Oct 25, 2020 I Paul Seaburn

The Milky Way Magnetar is Sending Fast Radio Bursts Again

Fans of “The Late Show with David Letterman” will remember a recurring segment called “Is this anything?” where the host and the bandleader Paul Schaffer would watch some strange event and then debate about whether it was anything to be impressed with, afraid of, etc. Ever since the millisecond-long fast radio bursts (FRBs) were detected by astronomers in 2007, space scientists and the general public have been trying decide if they’re anything. Are they signals from an alien civilization? Are they hyperflares from equally mysterious magnetars? If they repeat regularly, then what? Well, get ready to play again because the only known source of FRBs in the Milky Way just sent another burst. Is this anything?

milky way 916523 640 570x379
It this anything?

“SGR J1935+2154, the host magnetar of the Galactic FRB200428 (ATel #13681, #13684), was reported to be radio-active again on 2020 Oct 8th by CHIME/FRB team (ATel #14074, #14080). There was one marginal detection of the magnetar's pulsed radio emission at 408 MHz by the Medicina Northern Cross (ATel #13783) despite many attempts (ATel #13713, #13726, #13778, #13838). FAST observed this magnetar for one hour on 2020 Oct 9th at 1.25 GHz with a bandwidth of 460MHz and detected multiple radio pulses with fluence up to 40 mJy ms.”

That post on the pro astronomers bulletin board ‘The Astronomer’s Telegram’ reports than the CHIME/FRB team (Canadian Hydrogen Intensity Mapping Experiment) was watching the Milky Way magnetar SGR 1935+2154 (30,000 light years from Earth) on October 8 when it emitted three millisecond radio bursts in three seconds, followed by a pulsed radio emission that matched the magnetar's spin period. SGR 1935+2154 has been under close watch since April 2020 when it emitted its first FRBs, making it the first in the Milky Way and one of only two dozen magnetars ever discovered. Magnetars are neutron stars (collapsed super-giants) with unusually powerful magnet fields, and the discovery led astronomers to answer ‘Yes’ to the ‘Is this anything’ question – this is the first confirmed cause of FRBs. It may not be the only one, but it’s definitely the first.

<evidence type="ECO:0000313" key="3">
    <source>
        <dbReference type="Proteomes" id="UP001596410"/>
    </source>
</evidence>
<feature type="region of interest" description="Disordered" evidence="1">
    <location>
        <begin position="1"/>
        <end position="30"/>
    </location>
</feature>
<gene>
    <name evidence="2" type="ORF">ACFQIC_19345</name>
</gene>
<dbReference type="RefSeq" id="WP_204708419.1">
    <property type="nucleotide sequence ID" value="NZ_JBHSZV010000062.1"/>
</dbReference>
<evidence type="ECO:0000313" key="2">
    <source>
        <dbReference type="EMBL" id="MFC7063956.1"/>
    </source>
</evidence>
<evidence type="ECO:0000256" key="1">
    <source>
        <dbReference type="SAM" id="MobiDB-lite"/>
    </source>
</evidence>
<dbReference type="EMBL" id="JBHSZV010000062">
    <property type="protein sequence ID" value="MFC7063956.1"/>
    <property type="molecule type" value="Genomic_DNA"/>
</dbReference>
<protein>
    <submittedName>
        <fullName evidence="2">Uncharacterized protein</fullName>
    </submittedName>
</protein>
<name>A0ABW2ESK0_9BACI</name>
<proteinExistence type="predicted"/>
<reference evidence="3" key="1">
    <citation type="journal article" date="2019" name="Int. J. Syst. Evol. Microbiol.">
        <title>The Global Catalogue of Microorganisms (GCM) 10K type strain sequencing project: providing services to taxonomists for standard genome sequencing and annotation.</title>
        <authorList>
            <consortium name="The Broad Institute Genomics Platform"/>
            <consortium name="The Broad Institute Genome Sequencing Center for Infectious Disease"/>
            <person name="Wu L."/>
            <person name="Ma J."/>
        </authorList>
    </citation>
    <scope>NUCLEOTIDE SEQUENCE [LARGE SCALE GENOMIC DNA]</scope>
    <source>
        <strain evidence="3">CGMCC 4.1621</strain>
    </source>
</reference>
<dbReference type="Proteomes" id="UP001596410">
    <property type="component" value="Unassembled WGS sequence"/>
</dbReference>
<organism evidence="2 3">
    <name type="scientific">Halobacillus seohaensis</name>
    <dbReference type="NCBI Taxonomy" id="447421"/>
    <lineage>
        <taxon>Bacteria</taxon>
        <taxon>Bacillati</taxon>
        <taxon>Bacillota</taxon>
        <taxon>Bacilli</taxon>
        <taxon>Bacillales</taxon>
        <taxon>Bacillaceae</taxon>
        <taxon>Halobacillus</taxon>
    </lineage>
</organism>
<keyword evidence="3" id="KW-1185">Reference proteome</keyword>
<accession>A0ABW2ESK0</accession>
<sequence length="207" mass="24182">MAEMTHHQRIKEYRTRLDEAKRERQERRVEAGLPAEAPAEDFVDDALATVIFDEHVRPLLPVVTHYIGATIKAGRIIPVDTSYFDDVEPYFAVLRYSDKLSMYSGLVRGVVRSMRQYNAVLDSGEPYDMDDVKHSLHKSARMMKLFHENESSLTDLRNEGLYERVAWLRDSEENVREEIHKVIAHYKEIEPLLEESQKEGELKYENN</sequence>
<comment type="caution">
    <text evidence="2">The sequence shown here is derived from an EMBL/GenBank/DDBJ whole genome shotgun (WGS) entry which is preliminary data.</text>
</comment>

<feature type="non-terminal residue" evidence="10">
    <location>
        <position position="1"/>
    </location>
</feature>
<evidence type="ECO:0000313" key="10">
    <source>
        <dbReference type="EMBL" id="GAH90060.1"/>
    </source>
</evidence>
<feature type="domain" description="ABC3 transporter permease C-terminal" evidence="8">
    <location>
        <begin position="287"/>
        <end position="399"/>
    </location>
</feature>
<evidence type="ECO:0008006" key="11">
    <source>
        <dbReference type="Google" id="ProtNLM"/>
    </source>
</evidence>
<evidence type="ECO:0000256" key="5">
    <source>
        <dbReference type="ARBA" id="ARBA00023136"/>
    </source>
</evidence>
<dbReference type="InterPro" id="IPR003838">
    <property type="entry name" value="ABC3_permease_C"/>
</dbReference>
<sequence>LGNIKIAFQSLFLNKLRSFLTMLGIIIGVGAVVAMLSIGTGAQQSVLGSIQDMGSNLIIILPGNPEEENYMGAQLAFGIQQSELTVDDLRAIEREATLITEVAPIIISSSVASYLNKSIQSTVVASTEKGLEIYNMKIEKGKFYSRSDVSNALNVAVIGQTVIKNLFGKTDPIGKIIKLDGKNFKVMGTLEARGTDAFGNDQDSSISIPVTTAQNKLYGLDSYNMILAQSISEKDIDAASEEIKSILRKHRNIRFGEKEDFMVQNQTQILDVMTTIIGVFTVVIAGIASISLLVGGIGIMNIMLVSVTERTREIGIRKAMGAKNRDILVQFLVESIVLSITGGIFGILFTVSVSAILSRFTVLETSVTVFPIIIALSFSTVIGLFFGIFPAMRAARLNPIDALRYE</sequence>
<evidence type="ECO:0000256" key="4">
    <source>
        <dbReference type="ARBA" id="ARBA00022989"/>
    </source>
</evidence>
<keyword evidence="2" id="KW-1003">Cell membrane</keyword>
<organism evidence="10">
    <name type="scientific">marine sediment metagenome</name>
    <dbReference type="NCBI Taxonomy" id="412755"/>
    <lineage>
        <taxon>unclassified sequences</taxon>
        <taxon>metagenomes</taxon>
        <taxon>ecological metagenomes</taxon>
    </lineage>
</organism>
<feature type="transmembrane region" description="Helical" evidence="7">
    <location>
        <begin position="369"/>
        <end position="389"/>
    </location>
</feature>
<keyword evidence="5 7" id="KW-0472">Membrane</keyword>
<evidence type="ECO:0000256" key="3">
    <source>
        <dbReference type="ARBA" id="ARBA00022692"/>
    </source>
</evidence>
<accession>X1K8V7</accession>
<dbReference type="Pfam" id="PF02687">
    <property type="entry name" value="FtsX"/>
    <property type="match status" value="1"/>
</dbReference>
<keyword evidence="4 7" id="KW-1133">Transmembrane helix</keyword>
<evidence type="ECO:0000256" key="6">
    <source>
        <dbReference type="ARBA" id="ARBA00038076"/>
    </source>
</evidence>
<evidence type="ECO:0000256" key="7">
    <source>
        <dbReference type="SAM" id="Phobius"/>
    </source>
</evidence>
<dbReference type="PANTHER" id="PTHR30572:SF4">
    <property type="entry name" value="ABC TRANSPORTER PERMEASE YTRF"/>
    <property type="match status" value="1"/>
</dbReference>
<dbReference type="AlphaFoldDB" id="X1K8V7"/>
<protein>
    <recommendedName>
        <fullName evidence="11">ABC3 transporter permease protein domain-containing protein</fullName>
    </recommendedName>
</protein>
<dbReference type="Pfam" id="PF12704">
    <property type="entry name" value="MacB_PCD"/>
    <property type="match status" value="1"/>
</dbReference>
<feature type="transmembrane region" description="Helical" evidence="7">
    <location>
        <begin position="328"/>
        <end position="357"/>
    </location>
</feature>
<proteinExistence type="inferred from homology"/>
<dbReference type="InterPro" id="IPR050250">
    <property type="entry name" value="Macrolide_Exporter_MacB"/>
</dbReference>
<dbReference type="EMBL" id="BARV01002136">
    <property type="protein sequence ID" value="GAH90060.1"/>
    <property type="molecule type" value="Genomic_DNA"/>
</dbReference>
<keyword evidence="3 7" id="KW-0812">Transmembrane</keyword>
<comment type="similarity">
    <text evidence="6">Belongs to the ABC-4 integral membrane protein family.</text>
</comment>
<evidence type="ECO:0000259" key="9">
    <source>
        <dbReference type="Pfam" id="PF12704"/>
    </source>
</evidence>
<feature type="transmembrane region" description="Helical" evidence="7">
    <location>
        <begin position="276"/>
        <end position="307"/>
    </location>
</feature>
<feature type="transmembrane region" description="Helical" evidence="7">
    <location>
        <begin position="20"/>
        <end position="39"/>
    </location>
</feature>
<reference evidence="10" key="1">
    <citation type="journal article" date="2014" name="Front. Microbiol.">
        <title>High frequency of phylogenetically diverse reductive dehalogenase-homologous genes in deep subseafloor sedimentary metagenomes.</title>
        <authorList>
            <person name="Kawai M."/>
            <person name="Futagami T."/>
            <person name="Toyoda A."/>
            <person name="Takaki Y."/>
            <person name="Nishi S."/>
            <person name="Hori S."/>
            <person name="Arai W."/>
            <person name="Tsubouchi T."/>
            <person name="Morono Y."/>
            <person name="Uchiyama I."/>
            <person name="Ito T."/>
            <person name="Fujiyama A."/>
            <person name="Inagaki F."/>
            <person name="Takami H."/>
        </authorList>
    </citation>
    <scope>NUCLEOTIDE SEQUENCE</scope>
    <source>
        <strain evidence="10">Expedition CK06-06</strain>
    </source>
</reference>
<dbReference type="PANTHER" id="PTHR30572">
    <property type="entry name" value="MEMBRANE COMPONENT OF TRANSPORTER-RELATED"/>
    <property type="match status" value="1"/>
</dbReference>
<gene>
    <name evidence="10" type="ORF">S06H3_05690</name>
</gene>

satelietenanlage 499874 1920 570x428
It's definitely something

"It's really exciting to see SGR 1935+2154 back again, and I'm optimistic that as we study these bursts more carefully, it will help us better understand the potential relationship between magnetars and fast radio bursts."

Astronomer Deborah Good of the University of British Columbia in Canada and a member of the CHIME/FRB, confirmed to ScienceAlert that this is something, especially since the three bursts occurred within one rotation period of the magnetar, with two of them close together. Good called this “a bit unusual” and something the CHIME/FRB team would analyze, but the report in ‘The Astronomer’s telegram’ reveals why this set of bursts could be a BIG something.

“Based on these results and the increasing bursting activities, we speculate that the magnetar may be in the process of turning into an active radio pulsar.”

Radio pulsars are rapidly spinning neutron stars that emit radio radiation from their poles in millisecond pulses. This means SGR 1935+2154 may be more than a magnetar – it may be the missing link between magnetars and radio pulsars.

And THAT would be something.

Paul Seaburn

Paul Seaburn is the editor at Mysterious Universe and its most prolific writer. He’s written for TV shows such as "The Tonight Show", "Politically Incorrect" and an award-winning children’s program. He's been published in “The New York Times" and "Huffington Post” and has co-authored numerous collections of trivia, puzzles and humor. His “What in the World!” podcast is a fun look at the latest weird and paranormal news, strange sports stories and odd trivia. Paul likes to add a bit of humor to each MU post he crafts. After all, the mysterious doesn't always have to be serious.

Join MU Plus+ and get exclusive shows and extensions & much more! Subscribe Today!